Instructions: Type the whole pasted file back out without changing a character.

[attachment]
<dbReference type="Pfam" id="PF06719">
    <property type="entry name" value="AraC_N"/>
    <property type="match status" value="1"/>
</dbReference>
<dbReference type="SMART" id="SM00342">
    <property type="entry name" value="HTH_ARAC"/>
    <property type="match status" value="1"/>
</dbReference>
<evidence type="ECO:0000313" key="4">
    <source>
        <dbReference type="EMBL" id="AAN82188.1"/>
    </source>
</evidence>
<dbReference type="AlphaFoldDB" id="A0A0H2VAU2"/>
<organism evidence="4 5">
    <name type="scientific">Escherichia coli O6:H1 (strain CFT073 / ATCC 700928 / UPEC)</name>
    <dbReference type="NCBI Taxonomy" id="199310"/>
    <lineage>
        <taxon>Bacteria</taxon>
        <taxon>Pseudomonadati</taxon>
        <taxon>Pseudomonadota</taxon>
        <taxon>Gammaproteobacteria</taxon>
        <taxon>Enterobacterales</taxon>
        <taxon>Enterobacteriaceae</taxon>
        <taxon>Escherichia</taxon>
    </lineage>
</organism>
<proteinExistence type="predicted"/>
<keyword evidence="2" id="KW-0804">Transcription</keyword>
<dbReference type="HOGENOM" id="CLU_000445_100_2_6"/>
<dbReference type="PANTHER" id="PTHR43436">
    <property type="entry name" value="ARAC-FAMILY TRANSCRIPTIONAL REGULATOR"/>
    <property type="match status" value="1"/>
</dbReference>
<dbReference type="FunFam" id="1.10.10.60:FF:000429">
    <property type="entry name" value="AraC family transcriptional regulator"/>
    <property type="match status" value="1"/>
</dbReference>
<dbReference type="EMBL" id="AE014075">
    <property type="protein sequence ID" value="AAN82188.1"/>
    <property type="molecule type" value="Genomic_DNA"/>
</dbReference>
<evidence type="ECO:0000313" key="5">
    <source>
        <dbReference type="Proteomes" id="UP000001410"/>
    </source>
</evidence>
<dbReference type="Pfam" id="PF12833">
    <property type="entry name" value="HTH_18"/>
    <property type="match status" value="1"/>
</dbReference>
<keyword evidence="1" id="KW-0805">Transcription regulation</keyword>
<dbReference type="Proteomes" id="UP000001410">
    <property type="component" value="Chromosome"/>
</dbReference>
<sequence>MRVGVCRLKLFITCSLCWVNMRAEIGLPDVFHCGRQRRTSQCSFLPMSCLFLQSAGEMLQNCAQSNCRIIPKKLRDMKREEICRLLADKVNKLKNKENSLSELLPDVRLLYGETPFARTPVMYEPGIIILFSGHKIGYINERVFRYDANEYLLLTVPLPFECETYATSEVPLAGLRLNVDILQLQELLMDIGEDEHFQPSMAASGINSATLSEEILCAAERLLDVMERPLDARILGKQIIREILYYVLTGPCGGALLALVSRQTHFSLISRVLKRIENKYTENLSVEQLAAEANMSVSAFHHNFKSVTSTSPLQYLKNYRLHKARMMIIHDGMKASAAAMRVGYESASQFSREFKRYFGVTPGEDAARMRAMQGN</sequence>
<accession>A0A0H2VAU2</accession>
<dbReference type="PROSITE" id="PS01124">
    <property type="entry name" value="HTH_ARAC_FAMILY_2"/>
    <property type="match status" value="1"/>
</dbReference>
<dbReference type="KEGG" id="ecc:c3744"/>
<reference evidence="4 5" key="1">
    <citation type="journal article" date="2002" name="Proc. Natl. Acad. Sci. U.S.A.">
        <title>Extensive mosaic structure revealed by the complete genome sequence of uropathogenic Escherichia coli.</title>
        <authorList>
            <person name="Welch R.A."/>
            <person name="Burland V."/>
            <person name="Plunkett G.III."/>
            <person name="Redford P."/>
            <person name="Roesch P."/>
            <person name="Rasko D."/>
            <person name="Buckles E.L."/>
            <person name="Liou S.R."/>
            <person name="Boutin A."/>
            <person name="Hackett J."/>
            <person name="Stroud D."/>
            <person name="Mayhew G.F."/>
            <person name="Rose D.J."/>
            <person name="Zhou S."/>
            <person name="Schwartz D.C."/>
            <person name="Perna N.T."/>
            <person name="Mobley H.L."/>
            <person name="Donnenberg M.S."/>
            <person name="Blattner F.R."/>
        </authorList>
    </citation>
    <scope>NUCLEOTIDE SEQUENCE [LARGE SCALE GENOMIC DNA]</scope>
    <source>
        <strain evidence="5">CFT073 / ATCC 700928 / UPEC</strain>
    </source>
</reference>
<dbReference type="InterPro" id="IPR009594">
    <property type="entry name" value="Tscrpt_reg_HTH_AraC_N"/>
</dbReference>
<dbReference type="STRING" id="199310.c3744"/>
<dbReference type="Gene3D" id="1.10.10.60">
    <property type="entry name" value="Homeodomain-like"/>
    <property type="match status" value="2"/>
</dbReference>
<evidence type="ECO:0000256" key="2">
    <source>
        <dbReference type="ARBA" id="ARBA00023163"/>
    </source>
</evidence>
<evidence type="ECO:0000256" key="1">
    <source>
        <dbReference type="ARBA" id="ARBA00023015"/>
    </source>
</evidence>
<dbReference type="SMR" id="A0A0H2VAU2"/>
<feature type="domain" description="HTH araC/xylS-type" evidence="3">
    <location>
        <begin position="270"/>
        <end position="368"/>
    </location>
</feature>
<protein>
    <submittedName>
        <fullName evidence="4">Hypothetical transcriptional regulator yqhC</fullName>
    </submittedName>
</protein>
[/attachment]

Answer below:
<dbReference type="Pfam" id="PF06719">
    <property type="entry name" value="AraC_N"/>
    <property type="match status" value="1"/>
</dbReference>
<dbReference type="SMART" id="SM00342">
    <property type="entry name" value="HTH_ARAC"/>
    <property type="match status" value="1"/>
</dbReference>
<evidence type="ECO:0000313" key="4">
    <source>
        <dbReference type="EMBL" id="AAN82188.1"/>
    </source>
</evidence>
<dbReference type="AlphaFoldDB" id="A0A0H2VAU2"/>
<organism evidence="4 5">
    <name type="scientific">Escherichia coli O6:H1 (strain CFT073 / ATCC 700928 / UPEC)</name>
    <dbReference type="NCBI Taxonomy" id="199310"/>
    <lineage>
        <taxon>Bacteria</taxon>
        <taxon>Pseudomonadati</taxon>
        <taxon>Pseudomonadota</taxon>
        <taxon>Gammaproteobacteria</taxon>
        <taxon>Enterobacterales</taxon>
        <taxon>Enterobacteriaceae</taxon>
        <taxon>Escherichia</taxon>
    </lineage>
</organism>
<proteinExistence type="predicted"/>
<keyword evidence="2" id="KW-0804">Transcription</keyword>
<dbReference type="HOGENOM" id="CLU_000445_100_2_6"/>
<dbReference type="PANTHER" id="PTHR43436">
    <property type="entry name" value="ARAC-FAMILY TRANSCRIPTIONAL REGULATOR"/>
    <property type="match status" value="1"/>
</dbReference>
<dbReference type="FunFam" id="1.10.10.60:FF:000429">
    <property type="entry name" value="AraC family transcriptional regulator"/>
    <property type="match status" value="1"/>
</dbReference>
<dbReference type="EMBL" id="AE014075">
    <property type="protein sequence ID" value="AAN82188.1"/>
    <property type="molecule type" value="Genomic_DNA"/>
</dbReference>
<evidence type="ECO:0000313" key="5">
    <source>
        <dbReference type="Proteomes" id="UP000001410"/>
    </source>
</evidence>
<dbReference type="Pfam" id="PF12833">
    <property type="entry name" value="HTH_18"/>
    <property type="match status" value="1"/>
</dbReference>
<keyword evidence="1" id="KW-0805">Transcription regulation</keyword>
<dbReference type="Proteomes" id="UP000001410">
    <property type="component" value="Chromosome"/>
</dbReference>
<sequence>MRVGVCRLKLFITCSLCWVNMRAEIGLPDVFHCGRQRRTSQCSFLPMSCLFLQSAGEMLQNCAQSNCRIIPKKLRDMKREEICRLLADKVNKLKNKENSLSELLPDVRLLYGETPFARTPVMYEPGIIILFSGHKIGYINERVFRYDANEYLLLTVPLPFECETYATSEVPLAGLRLNVDILQLQELLMDIGEDEHFQPSMAASGINSATLSEEILCAAERLLDVMERPLDARILGKQIIREILYYVLTGPCGGALLALVSRQTHFSLISRVLKRIENKYTENLSVEQLAAEANMSVSAFHHNFKSVTSTSPLQYLKNYRLHKARMMIIHDGMKASAAAMRVGYESASQFSREFKRYFGVTPGEDAARMRAMQGN</sequence>
<accession>A0A0H2VAU2</accession>
<dbReference type="PROSITE" id="PS01124">
    <property type="entry name" value="HTH_ARAC_FAMILY_2"/>
    <property type="match status" value="1"/>
</dbReference>
<dbReference type="KEGG" id="ecc:c3744"/>
<reference evidence="4 5" key="1">
    <citation type="journal article" date="2002" name="Proc. Natl. Acad. Sci. U.S.A.">
        <title>Extensive mosaic structure revealed by the complete genome sequence of uropathogenic Escherichia coli.</title>
        <authorList>
            <person name="Welch R.A."/>
            <person name="Burland V."/>
            <person name="Plunkett G.III."/>
            <person name="Redford P."/>
            <person name="Roesch P."/>
            <person name="Rasko D."/>
            <person name="Buckles E.L."/>
            <person name="Liou S.R."/>
            <person name="Boutin A."/>
            <person name="Hackett J."/>
            <person name="Stroud D."/>
            <person name="Mayhew G.F."/>
            <person name="Rose D.J."/>
            <person name="Zhou S."/>
            <person name="Schwartz D.C."/>
            <person name="Perna N.T."/>
            <person name="Mobley H.L."/>
            <person name="Donnenberg M.S."/>
            <person name="Blattner F.R."/>
        </authorList>
    </citation>
    <scope>NUCLEOTIDE SEQUENCE [LARGE SCALE GENOMIC DNA]</scope>
    <source>
        <strain evidence="5">CFT073 / ATCC 700928 / UPEC</strain>
    </source>
</reference>
<dbReference type="InterPro" id="IPR009594">
    <property type="entry name" value="Tscrpt_reg_HTH_AraC_N"/>
</dbReference>
<dbReference type="STRING" id="199310.c3744"/>
<dbReference type="Gene3D" id="1.10.10.60">
    <property type="entry name" value="Homeodomain-like"/>
    <property type="match status" value="2"/>
</dbReference>
<evidence type="ECO:0000256" key="2">
    <source>
        <dbReference type="ARBA" id="ARBA00023163"/>
    </source>
</evidence>
<evidence type="ECO:0000256" key="1">
    <source>
        <dbReference type="ARBA" id="ARBA00023015"/>
    </source>
</evidence>
<dbReference type="SMR" id="A0A0H2VAU2"/>
<feature type="domain" description="HTH araC/xylS-type" evidence="3">
    <location>
        <begin position="270"/>
        <end position="368"/>
    </location>
</feature>
<protein>
    <submittedName>
        <fullName evidence="4">Hypothetical transcriptional regulator yqhC</fullName>
    </submittedName>
</protein>